reference.allrefer.com /encyclopedia/P/prion.html   (516 words)

  
 BMBL Section VII-D - Agent Summary Statements /  Prions
molecule is accompanied by an alteration in the pathogenicity of the prion.
Prions are inactivated by 1N NaOH, 4.0 M guanidinium hydrochloride or isocyanate, sodium hypochlorite (2% free chlorine concentration), and steam autoclaving at 132C for 4.5 h.
Prusiner S.B. Prion diseases and the BSE crisis.
www.cdc.gov /od/ohs/biosfty/bmbl4/bmbl4s7d.htm   (3142 words)

  
 Prion Info - Encyclopedia WikiWhat.com   (Site not responding. Last check: 2007-10-21)
Prions are the hypothetical (and initially discounted) infectious agents consisting only of protein, with no nucleic acids.
However prions were discovered in the infected moss, which appeared to travel part way into the sides of the uninfected moss.
Prions have also been speculatively linked to cellular differentiation, the process by which stem cells take on specialized functions (such as muscle or blood cells).
www.wikiwhat.com /encyclopedia/p/pr/prion.html   (844 words)

  
 Prion finding offers insight into spontaneous protein diseases
After a year, the mice developed prion disease and brain tissue from the inoculated mice was injected into wild-type mice that subsequently developed prion disease in about half a year.
In contrast, prions are an aberrant form of a normal protein (thus composed of amino acids) that form when a particular segment of normal prion protein in the brain's nerve cells, or neurons, loses its corkscrew-shape structure (known as an alpha helix) and flattens into so-called beta sheets.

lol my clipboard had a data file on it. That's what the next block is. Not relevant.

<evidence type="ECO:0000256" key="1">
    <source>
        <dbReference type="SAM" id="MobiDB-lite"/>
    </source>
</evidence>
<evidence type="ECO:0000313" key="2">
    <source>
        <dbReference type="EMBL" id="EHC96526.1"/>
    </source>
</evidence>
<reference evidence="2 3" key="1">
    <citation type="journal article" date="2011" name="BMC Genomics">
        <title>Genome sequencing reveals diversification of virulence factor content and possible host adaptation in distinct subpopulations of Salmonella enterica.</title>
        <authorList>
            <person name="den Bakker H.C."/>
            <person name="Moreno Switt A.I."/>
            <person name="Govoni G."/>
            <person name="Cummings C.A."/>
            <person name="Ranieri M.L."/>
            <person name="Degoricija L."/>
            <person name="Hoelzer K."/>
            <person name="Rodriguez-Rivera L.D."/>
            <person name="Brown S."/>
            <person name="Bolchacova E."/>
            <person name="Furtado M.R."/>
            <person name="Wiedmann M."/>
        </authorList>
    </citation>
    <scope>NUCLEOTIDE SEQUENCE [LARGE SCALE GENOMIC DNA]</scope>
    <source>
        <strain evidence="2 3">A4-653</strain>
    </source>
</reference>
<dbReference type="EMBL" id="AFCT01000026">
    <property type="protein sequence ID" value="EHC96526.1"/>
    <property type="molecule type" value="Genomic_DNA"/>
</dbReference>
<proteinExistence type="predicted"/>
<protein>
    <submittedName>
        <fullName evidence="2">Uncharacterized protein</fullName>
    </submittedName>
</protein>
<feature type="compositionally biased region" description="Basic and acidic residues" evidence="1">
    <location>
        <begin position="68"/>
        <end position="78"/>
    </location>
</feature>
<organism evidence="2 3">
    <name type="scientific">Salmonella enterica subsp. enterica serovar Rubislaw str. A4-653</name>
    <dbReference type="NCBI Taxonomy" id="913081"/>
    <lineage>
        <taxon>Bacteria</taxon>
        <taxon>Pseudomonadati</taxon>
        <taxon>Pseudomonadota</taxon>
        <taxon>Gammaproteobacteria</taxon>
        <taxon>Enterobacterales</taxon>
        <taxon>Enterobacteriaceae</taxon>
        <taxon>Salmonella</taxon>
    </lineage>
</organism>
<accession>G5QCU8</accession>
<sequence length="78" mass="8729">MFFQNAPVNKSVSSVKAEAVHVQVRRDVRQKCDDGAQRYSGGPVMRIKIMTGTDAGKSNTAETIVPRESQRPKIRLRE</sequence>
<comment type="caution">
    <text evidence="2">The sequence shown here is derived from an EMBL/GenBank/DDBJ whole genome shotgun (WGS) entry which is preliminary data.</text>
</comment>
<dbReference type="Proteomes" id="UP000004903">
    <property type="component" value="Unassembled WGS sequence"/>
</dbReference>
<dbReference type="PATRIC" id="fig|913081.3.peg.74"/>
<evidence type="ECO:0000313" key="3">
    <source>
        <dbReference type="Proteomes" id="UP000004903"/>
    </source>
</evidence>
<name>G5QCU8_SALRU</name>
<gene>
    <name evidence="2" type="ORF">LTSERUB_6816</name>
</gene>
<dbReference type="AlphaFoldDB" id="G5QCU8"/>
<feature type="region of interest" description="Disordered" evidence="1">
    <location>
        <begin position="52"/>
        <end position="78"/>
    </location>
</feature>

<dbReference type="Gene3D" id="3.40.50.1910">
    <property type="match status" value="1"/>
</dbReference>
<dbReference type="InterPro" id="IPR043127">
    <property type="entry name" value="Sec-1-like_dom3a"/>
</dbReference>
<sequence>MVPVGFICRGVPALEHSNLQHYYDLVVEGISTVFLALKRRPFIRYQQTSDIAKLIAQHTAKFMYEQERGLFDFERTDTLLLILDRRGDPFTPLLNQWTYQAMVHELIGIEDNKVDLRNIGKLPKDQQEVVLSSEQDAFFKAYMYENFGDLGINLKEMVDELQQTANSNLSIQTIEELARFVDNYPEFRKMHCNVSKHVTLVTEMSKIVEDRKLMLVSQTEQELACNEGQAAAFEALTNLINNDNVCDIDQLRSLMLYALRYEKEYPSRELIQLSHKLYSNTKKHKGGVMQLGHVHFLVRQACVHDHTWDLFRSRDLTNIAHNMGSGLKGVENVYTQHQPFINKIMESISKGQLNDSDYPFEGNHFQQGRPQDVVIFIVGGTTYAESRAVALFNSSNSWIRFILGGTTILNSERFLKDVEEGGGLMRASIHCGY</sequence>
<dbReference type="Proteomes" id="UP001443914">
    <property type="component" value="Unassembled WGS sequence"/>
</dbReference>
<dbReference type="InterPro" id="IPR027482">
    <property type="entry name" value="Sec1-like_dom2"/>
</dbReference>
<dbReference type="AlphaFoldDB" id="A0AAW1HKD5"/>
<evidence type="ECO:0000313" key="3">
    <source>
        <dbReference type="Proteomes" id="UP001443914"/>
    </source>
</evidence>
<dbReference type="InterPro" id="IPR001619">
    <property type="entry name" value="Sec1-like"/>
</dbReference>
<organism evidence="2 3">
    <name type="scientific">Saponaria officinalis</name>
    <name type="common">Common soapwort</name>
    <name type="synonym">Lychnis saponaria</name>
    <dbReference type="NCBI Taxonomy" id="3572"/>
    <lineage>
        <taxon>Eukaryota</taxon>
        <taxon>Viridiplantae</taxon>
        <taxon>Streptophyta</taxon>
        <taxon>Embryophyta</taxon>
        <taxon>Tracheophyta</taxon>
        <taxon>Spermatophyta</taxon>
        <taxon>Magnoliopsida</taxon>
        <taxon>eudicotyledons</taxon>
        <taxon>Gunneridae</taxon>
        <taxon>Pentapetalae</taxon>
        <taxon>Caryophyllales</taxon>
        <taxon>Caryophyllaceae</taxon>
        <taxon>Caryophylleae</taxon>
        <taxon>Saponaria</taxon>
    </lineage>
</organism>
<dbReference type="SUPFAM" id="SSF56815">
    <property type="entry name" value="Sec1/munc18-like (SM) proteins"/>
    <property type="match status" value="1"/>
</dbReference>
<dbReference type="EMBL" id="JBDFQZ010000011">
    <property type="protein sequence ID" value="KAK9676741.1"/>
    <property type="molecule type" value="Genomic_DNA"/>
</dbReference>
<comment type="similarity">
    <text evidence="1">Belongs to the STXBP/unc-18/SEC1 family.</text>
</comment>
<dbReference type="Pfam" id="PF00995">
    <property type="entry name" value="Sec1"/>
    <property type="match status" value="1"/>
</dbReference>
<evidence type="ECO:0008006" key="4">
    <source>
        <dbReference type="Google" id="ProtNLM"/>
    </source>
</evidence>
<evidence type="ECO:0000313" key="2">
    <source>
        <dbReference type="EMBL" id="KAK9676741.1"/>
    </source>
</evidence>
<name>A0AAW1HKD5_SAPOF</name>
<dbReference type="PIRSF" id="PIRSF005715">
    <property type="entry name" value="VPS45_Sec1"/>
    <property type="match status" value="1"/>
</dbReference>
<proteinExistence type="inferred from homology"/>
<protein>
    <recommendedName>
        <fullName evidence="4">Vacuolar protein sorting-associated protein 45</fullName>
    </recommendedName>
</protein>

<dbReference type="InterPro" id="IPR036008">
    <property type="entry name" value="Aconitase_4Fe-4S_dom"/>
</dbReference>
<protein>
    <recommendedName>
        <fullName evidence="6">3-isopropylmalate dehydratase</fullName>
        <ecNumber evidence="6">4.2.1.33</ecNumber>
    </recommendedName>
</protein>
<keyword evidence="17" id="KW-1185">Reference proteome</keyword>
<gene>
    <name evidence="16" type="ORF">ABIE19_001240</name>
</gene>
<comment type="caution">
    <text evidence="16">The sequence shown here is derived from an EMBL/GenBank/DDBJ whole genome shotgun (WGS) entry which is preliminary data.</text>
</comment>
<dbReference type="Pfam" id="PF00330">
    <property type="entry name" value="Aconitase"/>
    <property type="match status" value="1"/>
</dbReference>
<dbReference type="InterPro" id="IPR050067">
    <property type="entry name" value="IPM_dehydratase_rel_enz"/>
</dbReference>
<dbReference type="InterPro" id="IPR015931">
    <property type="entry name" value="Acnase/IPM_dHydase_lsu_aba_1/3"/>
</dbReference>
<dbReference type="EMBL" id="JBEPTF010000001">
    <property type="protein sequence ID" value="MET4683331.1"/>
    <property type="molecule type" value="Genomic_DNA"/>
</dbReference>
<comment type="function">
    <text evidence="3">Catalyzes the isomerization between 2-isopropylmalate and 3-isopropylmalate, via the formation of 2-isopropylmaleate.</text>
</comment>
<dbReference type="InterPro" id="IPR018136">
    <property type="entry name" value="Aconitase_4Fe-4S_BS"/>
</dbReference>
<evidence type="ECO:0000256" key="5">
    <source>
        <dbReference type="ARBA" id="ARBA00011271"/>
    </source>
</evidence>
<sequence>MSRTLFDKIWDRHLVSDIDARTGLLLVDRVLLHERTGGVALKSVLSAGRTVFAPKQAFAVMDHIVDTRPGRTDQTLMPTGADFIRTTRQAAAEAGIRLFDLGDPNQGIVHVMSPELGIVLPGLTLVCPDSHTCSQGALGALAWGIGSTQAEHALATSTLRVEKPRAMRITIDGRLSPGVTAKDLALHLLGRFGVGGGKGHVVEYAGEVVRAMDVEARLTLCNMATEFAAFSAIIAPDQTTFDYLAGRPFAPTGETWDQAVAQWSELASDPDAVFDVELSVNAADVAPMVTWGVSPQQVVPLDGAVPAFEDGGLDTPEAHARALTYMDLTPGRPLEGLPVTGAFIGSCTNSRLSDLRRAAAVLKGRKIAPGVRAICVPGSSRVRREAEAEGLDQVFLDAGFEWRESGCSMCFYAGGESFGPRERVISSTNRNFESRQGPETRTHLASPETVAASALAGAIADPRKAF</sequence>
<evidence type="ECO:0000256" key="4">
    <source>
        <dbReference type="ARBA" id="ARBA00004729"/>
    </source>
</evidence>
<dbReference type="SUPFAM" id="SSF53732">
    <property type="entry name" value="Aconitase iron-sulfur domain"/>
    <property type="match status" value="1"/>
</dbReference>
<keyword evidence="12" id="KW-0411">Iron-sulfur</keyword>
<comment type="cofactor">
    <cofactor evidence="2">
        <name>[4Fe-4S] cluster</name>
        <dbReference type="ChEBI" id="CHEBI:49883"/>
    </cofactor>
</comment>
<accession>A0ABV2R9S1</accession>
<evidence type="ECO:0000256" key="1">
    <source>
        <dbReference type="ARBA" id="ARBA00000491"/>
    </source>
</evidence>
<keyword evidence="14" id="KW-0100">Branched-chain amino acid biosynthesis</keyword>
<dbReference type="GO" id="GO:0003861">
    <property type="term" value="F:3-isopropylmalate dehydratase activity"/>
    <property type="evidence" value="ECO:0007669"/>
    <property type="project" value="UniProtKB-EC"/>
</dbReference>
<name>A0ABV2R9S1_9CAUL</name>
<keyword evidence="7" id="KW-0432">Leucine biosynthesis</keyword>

Once conversion occurs, they hypothesize, the prion moves on to other normal prion proteins, pinning and flattening their spirals, and thus, initiating a process that occurs repeatedly, akin to a deadly Virginia reel in the brain.
www.eurekalert.org /pub_releases/2004-07/uoc--pfo072704.php   (1425 words)

  
 Molecular Evolution of Prions
Prions are proteins that occur in the brains of all mammals so far studied.
The normal function of prion proteins is not understood, but recent research on mice that lack the PrP gene -- which encodes the prion protein -- suggest that it protects the brain against dementia and other degenerative problems associated with old age.
For example, a prion disease called 'kuru', found in the Fore tribe of New Guinea, is spread by ritual cannibalism, in which mourners eat the brains of their dead relatives.
www.mad-cow.org /~tom/prion_evol.html   (1694 words)